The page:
A pressure relief valve 65 is also mounted within another opening 64 in the top cap 33. The valve 65 allows for the escape of internal gas pressure within the cell 30. We have found that a fairly low pressure relief setting, such as one-quarter pound per square inch, provides adequate protection against any possible explosion hazard.

The size of the cell 30 typically varies according to the size of the engine to which it is attached. For example, for automobiles having a four cylinder engine, a recommended size for the canister 31 is about three and one-half inches in diameter, with a height of about eight to twelve inches. Diesel trucks typically use an eight and one-half by twenty four to thirty-six inch size.

One type of electrolytic solution can be made by mixing small quantities of phosphoric acid (food grade), sodium perborate (to supply extra oxygen), and acetanilide as a stabilizer, in deionized or distilled water. Additives are often desired or required. For example, in colder climates, it has been found that a mixture of propylene glycol should be added to the electrolyte 41 to prevent it from freezing.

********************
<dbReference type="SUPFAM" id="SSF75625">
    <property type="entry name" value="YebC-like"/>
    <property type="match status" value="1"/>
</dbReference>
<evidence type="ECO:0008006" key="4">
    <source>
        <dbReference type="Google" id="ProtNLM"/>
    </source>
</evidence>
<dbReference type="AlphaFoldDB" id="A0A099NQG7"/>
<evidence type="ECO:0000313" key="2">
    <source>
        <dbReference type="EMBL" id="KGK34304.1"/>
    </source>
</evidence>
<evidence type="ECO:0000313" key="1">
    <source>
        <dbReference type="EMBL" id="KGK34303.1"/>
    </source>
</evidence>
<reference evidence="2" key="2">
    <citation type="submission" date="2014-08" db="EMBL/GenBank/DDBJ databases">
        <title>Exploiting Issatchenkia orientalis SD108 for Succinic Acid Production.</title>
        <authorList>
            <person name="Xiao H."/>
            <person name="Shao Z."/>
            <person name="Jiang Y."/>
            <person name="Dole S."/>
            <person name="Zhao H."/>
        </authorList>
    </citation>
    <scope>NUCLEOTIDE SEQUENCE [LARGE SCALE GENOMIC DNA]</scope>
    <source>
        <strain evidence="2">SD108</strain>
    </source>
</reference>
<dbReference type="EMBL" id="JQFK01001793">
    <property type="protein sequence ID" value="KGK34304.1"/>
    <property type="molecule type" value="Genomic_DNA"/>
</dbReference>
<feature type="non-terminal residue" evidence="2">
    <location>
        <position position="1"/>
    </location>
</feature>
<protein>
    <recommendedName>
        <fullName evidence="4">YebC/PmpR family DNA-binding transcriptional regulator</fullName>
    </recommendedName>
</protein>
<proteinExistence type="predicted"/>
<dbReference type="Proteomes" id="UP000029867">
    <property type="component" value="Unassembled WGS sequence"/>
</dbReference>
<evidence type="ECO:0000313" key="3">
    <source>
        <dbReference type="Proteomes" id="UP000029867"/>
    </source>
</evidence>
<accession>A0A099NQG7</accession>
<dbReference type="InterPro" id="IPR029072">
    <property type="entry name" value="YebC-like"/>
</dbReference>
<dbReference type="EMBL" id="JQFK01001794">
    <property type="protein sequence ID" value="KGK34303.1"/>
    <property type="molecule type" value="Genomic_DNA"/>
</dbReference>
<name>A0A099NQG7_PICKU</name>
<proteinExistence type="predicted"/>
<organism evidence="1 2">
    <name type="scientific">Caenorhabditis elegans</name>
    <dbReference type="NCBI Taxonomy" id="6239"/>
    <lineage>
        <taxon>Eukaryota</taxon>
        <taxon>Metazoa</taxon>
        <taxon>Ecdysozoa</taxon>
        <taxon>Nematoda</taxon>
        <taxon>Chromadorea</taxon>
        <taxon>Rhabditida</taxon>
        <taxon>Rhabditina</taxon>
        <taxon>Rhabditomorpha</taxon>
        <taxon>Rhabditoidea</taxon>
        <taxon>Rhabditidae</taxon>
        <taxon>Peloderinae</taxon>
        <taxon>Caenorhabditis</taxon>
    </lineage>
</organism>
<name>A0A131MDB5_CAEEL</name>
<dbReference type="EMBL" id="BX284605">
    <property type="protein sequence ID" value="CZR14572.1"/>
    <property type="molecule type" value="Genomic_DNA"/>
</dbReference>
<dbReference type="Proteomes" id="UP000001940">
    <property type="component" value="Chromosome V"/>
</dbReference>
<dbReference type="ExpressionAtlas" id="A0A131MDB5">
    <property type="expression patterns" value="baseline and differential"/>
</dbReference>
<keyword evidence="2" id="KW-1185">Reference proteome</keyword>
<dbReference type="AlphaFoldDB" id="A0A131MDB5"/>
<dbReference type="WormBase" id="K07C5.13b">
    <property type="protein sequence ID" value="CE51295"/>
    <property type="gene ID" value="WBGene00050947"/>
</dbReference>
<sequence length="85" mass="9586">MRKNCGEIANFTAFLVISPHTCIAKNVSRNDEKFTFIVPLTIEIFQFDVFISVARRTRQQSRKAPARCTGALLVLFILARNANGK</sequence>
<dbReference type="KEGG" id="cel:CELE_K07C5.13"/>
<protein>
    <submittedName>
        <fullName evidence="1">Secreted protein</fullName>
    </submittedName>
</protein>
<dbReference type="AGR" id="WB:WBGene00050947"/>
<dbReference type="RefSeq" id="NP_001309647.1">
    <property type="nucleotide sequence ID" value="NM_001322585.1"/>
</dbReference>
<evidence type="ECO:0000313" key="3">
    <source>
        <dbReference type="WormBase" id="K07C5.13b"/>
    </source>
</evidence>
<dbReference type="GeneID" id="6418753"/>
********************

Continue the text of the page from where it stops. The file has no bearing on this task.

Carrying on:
The quantities of these chemicals may be varied between rather wide ranges, the objective being to provide reasonable flow of current between the two electrodes. We have found that for reliable operation in a small four-cylinder engine, the cell 30 should be provided with enough electrolyte to draw at least 4 amperes of current when in the cold state.

For further details of the contents of the preferred electrolytic solutions and the construction and operation of one particular cell 30, refer to U.S. Pat. No. 5,231,954, issued Aug. 3, 1993, which is hereby incorporated by reference. Electrolytic solutions other than those described in that patent, and indeed, electrolytic cells 30 which are quite different in structure and, operation from the cell 30 shown in FIG. 2 may be used as well, as long as sufficient quantities of hydrogen and oxygen are produced.

We have found the pump 50 need not pull a particularly strong vacuum. For example, with the smaller sized cell 30 for four cylinder automobiles, one such pump 50 should be capable of maintaining at least approximately 2.8 liters per minute (l/min) flow against zero pressure, 1.6 l/min against one-half pound per square inch (psi), and 0.5 l/min against one psi, terminating at 0 l/min at approximately 3 psi. Another pump 50, suitable for use with larger engines, is capable of maintaining 5.9 l/min against 0 psi, 3.3 l/min against 0.5 psi, and 2.5 l/min against 1 psi, terminating at 0 l/min at approximately 4 psi.